U.S. 579, 590-93 (1993).
district court's goal in assessing expert testimony is to
ensure that “all scientific testimony is both reliable
and relevant.” Barrett v. Rhodia, Inc., 606
F.3d 975, 980 (8th Cir. 2010) (quoting Marmo v. Tyson
Fresh Meats, Inc., 457 F.3d 748, 757 (8th Cir. 2006)).
The reliability requirement means “the party offering
the expert testimony must show by a preponderance of the
evidence both that the expert is qualified to render the
opinion and that the methodology underlying his conclusions
is scientifically valid, ” while the relevance
requirement demands “the proponent must show that the
expert's reasoning or methodology was applied properly to
the facts at issue.” Id. (internal quotations
and citations omitted).
702's requirements notwithstanding, “[c]ourts
should resolve doubts regarding the usefulness of an
expert's testimony in favor of admissibility.”
Marmo, 457 F.3d at 758. This is because the Rule
“only requires that an expert possess ‘knowledge,
skill, experience, training, or education' sufficient to
‘assist' the trier of fact, which is
‘satisfied where expert testimony advances the trier of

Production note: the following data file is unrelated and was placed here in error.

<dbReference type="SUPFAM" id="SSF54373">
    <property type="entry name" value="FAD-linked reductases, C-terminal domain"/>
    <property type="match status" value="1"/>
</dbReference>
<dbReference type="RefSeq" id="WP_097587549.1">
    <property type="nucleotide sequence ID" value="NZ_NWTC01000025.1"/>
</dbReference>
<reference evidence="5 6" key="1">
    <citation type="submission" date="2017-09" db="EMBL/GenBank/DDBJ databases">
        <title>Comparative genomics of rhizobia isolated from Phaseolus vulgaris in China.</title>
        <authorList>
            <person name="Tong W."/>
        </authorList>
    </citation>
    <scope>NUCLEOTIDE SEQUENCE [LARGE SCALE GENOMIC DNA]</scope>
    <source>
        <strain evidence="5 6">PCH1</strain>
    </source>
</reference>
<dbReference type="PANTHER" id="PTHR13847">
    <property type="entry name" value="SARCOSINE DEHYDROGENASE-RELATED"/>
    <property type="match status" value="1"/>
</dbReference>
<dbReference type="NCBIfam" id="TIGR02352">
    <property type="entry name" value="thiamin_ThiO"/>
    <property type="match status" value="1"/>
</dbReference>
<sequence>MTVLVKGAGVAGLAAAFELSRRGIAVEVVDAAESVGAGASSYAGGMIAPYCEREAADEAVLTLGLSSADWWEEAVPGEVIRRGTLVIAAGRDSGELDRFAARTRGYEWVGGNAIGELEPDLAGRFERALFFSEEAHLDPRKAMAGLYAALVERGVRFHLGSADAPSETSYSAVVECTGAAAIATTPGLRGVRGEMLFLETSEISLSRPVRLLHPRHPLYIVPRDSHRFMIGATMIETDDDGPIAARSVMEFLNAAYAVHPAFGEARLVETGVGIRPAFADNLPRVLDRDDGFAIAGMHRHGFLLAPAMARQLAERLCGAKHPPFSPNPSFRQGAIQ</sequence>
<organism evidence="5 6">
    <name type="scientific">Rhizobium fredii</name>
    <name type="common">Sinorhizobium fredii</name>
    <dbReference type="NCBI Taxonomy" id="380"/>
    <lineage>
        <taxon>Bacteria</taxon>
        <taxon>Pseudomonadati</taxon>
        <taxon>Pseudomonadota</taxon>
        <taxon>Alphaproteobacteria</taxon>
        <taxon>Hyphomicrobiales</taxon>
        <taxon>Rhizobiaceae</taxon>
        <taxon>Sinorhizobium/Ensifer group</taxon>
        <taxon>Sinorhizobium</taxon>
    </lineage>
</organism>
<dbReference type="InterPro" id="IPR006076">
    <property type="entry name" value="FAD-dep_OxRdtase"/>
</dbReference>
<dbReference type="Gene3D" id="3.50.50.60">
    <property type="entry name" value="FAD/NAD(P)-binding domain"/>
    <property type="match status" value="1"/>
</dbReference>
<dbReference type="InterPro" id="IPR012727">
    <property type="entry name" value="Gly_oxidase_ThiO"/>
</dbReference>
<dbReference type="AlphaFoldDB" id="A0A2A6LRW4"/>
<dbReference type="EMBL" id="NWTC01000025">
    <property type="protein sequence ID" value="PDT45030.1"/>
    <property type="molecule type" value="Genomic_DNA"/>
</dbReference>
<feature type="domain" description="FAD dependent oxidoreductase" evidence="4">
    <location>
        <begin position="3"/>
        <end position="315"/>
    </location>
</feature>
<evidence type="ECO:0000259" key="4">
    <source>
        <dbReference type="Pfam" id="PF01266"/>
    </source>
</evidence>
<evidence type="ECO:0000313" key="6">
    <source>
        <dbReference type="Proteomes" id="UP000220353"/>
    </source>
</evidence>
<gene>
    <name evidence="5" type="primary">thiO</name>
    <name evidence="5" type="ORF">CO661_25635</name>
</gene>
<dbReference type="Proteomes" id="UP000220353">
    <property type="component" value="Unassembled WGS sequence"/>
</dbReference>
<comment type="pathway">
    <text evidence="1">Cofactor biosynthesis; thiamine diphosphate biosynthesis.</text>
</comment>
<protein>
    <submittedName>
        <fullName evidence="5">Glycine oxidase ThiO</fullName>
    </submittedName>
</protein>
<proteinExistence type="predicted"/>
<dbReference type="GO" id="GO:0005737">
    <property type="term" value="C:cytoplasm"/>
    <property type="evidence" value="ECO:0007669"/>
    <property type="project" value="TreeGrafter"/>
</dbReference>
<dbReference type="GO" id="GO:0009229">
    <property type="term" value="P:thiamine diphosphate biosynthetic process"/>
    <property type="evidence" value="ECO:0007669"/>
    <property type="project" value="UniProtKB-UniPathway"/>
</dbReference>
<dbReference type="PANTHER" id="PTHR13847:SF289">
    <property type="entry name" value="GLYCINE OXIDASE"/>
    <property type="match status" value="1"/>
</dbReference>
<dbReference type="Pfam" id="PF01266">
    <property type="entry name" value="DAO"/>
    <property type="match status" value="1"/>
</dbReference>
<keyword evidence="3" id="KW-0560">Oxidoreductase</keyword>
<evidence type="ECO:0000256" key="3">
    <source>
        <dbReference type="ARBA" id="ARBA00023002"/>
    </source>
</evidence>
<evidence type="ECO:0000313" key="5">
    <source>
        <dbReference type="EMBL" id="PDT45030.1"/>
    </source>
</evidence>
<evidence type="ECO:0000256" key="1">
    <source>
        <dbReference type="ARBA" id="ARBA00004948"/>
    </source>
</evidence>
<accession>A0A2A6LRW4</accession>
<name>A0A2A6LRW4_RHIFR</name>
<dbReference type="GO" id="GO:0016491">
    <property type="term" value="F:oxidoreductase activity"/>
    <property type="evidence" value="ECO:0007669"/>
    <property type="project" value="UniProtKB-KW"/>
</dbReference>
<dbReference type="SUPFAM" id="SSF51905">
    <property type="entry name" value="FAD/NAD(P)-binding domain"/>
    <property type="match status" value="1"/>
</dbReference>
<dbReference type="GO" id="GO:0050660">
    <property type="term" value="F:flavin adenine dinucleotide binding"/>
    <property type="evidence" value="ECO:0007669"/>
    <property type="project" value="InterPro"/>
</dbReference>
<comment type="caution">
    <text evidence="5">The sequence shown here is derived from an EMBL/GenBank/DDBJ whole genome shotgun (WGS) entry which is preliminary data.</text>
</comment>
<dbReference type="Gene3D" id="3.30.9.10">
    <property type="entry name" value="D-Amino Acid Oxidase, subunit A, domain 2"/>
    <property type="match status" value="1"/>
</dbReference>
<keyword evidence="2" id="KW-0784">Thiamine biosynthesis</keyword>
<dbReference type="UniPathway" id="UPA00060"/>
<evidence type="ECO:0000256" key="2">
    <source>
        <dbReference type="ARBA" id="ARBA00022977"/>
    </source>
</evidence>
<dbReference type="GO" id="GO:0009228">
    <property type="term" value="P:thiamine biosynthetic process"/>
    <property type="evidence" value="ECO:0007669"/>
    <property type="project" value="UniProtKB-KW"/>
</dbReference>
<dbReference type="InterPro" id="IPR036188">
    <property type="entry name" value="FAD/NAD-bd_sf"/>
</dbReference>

fact's understanding to any degree.'”
Robinson v. GEICO Gen. Ins. Co., 447 F.3d 1096, 1100
(8th Cir. 2006) (internal citation omitted). As such,
“[g]aps in an expert witness's qualifications or
knowledge generally go to the weight of the witness's
testimony, not its admissibility.” Id. at
Court considers three different motions to exclude part or
all of experts' testimony. The Court will first address
Defendants' motion to strike, followed by Plaintiff's
Motion to exclude Mr. Oldham, and finally, Plaintiff's
motion to exclude portions of Mr. Chewning's opinions.
Defendants Asplundh Construction Corporation and Anthony
Michael Rogers's Motion to Strike Plaintiff's
Designation of William E. Hampton as an Expert
in their memorandum in support of their motion to strike
argue: Mr. Hampton's opinions fail to conform to the
requirements of Rule 702, and should be excluded because he:
lacks the requisite experience to reach his conclusions,
applies inconsistent assumptions, reaches legal conclusions,
and opines on areas outside of his expertise, where he does
not have first-hand knowledge. Further, Defendants argue Mr.
Hampton's opinions will not aid the jury on the legal
issues they must decide and are more prejudicial than
probative. [ECF No. 44]. Plaintiff responds Mr. Hampton's
conclusions are based on his considerable knowledge as an
expert in the field, are reliable and are central to the
issues in dispute. [ECF No. 51].
argue each of Mr. Hampton's final
conclusions contained in his expert report are
deficient, and makes substantially similar arguments for most
of the conclusions in doing so. Defendants generally make
five arguments Mr. Hampton's conclusions are
inadmissible: (1) Mr. Hampton reveals no particular
principles or methodology used to formulate his conclusions;
(2) he lacks the requisite experience and expertise to reach
his conclusions; (3) he applies inconsistent assumptions to